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Omega-3 Fatty Acids and Risk of AMD
According to AMD Alliance International, AMD affects approximately 25-30 million people worldwide, and the incidence of this disease is projected to triple by 2025. New treatments for AMD are limited to patients with exudative AMD and are not without risks. Thus, primary prevention of AMD by modifying risk factors remains an important public health strategy.
Insufficient intake of certain dietary components may be one of those risk factors. There is growing interest in the long - chain omega-3 fatty acids EPA and DHA since they play an important role in the layer of nerve cells in the retina and may be involved in the prevention or progression of AMD.
Epidemiological studies have generally shown inverse associations between intake of these fatty acids from fish and AMD. Now, a systematic review and meta-analysis from the University of Melbourne reports that higher intakes of EPA and DHA significantly decrease the risk of both early and late AMD (1).
Study Design and Methods
Seven databases were systematically searched using standardized criteria, with no limits on publication year or language. Randomized controlled trials and prospective cohort, case-control, and cross-sectional studies were included. Of 2,754 abstracts identified, 3 prospective cohort, 3 case-control, and 3 cross-sectional studies met the criteria. Measures of associations were pooled quantitatively using meta-analytic methods.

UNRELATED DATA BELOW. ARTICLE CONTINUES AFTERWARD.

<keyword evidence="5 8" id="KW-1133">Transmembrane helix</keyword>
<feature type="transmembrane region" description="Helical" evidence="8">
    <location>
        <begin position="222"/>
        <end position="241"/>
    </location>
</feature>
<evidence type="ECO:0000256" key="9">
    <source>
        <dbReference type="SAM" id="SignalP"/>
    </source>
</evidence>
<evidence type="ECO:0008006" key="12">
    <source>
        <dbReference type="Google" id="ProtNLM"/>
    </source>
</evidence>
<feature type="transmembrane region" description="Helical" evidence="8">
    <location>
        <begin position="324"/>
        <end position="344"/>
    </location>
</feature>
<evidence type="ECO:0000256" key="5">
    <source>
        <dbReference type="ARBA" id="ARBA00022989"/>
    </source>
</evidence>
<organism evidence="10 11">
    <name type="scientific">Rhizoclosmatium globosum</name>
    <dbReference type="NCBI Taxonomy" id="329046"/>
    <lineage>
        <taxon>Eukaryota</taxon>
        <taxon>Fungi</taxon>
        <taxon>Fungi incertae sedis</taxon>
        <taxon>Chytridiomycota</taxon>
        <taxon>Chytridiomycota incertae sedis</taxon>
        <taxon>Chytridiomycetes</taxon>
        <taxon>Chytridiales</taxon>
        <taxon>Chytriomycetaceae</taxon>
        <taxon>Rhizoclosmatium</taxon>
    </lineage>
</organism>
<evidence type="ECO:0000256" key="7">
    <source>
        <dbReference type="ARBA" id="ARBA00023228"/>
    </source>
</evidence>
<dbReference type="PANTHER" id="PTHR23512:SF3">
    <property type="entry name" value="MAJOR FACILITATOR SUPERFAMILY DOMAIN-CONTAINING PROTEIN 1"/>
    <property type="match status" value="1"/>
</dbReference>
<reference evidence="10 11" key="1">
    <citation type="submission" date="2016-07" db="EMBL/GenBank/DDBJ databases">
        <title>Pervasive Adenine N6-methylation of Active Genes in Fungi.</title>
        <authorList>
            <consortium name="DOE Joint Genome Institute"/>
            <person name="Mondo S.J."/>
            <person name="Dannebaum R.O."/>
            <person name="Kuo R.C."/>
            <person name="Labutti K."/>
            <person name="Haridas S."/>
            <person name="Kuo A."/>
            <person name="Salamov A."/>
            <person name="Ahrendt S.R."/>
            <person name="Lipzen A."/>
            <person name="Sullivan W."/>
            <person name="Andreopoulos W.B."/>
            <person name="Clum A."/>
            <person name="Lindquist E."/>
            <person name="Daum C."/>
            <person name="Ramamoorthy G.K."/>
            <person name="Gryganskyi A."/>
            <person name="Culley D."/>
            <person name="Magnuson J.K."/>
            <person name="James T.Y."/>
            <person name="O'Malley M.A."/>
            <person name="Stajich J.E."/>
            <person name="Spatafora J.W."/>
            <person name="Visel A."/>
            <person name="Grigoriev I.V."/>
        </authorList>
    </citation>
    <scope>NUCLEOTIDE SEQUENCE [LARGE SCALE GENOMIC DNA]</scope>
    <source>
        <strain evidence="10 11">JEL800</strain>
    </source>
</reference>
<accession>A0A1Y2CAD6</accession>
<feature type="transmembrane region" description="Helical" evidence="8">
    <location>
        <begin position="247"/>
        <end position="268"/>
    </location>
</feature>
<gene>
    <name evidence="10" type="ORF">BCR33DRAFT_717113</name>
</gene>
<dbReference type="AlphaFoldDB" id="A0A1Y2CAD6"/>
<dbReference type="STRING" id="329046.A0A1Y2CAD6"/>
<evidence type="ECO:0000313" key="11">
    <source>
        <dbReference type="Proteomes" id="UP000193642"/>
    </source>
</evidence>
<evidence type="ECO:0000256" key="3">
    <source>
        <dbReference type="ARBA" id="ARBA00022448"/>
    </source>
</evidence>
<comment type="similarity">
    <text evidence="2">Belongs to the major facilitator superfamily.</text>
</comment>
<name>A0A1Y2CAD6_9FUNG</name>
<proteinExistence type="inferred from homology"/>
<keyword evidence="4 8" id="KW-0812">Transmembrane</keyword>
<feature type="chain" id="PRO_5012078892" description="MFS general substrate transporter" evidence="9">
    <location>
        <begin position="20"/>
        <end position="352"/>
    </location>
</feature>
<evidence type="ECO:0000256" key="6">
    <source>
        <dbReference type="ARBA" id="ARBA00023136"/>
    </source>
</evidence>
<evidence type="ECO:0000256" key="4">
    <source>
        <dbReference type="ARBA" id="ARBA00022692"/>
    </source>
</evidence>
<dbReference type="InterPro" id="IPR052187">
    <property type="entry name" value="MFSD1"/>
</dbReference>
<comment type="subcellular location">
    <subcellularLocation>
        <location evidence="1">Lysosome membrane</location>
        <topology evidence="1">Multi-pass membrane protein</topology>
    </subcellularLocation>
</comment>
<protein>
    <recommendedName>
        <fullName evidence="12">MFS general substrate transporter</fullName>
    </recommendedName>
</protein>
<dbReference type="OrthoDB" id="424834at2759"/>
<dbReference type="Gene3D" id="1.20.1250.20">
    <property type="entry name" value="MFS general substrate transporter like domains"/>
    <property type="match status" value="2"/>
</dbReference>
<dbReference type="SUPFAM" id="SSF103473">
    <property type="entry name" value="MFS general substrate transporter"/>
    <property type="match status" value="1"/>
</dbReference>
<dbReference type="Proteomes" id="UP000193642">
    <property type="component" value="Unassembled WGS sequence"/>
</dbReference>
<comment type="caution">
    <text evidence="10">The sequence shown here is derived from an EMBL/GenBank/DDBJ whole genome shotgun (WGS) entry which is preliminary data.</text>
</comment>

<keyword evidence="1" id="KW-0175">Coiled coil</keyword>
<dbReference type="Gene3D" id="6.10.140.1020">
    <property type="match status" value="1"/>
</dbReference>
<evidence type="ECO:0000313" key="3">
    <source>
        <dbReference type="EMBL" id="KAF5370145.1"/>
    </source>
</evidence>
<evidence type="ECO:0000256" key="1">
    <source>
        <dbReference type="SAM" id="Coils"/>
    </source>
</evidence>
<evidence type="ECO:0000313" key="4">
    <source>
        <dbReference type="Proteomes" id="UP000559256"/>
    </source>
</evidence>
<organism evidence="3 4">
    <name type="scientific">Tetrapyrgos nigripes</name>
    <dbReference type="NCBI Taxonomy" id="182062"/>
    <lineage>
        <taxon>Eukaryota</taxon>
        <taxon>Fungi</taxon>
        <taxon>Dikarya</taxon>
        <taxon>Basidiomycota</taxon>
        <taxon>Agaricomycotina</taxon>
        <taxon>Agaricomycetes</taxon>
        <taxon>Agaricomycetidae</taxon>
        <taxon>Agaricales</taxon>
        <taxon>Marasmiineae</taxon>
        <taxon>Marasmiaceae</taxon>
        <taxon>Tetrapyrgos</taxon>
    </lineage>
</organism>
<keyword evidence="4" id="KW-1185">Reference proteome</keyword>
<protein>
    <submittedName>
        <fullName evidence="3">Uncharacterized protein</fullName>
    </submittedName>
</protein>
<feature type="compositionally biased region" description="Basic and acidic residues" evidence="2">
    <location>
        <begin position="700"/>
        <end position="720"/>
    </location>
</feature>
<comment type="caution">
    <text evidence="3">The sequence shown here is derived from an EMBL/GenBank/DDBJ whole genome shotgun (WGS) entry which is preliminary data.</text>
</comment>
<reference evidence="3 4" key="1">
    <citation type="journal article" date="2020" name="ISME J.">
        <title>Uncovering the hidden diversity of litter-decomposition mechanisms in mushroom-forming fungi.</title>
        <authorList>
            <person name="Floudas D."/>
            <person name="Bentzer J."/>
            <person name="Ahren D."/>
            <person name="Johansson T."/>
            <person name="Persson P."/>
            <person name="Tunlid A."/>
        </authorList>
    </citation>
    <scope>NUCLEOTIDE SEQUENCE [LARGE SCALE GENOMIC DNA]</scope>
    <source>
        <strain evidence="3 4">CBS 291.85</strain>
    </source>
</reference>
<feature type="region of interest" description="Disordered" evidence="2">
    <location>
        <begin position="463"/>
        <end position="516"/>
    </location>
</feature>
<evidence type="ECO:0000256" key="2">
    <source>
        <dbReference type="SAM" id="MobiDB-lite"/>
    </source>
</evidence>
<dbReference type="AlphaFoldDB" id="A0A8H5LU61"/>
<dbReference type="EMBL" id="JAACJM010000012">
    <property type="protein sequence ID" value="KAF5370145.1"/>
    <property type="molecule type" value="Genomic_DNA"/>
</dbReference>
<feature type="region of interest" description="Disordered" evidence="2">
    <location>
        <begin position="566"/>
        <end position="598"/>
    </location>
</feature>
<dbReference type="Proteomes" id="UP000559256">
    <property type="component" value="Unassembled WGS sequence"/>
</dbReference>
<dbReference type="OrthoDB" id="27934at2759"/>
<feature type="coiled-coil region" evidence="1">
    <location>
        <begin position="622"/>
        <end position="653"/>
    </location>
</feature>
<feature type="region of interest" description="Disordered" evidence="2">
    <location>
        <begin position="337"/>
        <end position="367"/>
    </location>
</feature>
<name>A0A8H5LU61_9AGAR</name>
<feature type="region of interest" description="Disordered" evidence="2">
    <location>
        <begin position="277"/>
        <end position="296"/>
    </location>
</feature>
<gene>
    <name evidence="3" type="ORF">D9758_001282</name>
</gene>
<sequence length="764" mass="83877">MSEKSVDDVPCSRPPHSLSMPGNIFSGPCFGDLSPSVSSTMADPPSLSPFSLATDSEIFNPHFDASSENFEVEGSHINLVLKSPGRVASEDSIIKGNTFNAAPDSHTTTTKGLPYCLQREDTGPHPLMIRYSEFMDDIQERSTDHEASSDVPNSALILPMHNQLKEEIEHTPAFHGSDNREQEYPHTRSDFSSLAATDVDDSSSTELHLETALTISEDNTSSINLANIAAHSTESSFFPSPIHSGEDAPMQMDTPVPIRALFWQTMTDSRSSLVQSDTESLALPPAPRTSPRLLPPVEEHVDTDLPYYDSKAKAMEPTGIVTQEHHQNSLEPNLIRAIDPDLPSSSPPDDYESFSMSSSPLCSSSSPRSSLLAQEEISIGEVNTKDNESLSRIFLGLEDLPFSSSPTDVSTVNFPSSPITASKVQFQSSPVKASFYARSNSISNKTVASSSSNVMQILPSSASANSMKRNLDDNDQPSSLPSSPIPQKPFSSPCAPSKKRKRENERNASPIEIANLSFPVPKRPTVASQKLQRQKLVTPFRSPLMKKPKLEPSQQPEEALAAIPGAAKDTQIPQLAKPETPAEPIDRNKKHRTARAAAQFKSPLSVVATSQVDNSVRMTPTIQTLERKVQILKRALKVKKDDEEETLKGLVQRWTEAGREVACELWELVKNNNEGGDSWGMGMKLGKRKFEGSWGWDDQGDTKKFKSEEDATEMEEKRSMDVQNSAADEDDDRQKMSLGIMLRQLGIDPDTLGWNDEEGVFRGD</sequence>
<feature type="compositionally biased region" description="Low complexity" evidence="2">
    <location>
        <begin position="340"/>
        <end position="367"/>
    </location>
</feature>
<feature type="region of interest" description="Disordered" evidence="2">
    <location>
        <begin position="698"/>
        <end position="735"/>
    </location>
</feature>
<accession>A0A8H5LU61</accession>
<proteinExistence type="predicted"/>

Nine studies provided data on a total sample of 88,974 people including 3,203 AMD cases.
A high dietary intake of omega-3 fatty acids was associated with a 38% reduction in the risk of late AMD, when the highest intake was compared with the lowest (pooled odds ratio [OR], 0.62; 95% confidence interval [CI], 0.48-0.82).
Fish intake at least twice weekly was associated with a 24% and 33% reduced risk of early and late AMD respectively (pooled OR, 0.76; 95% CI, 0.64-0.90; and pooled OR, 0.67; 95% CI, 0.53-0.85).
Combining the results from all 9 studies also showed that a high dietary intake of EPA was linked to a 23% lower risk of early AMD, while DHA was associated with a 30% reduction.
In contrast, a high intake of the omega-3 alpha linolenic acid was associated with a 49% increase in risk.
In this study the definition of 'early AMD' included vision loss, and hence might be more indicative of an intermediate stage of AMD. However, the findings suggest that a greater intake of EPA and DHA can slow AMD progression. In addition, results from the current analysis are consistent with another systematic review in which the authors critically reviewed 6 observational studies for evidence that omega-3 fatty acids prevent AMD (2).
While the benefits of EPA and DHA require confirmation in long-term intervention trials such as AREDS-2, the authors underscore the strong underlying biological rationale of these fatty acids.
DHA plays an essential structural role in the membrane of the retina and is found in high concentrations. Further, the outer photoreceptor cell segments of the retina are constantly shed in the normal visual cycle and deficiency of DHA could initiate AMD.
According to the authors: "There is also evidence that such long-chain fatty acids protect against oxygenic, inflammatory, and age-associated pathology of the vascular and neural retina, which are possible pathogenic factors for AMD development."
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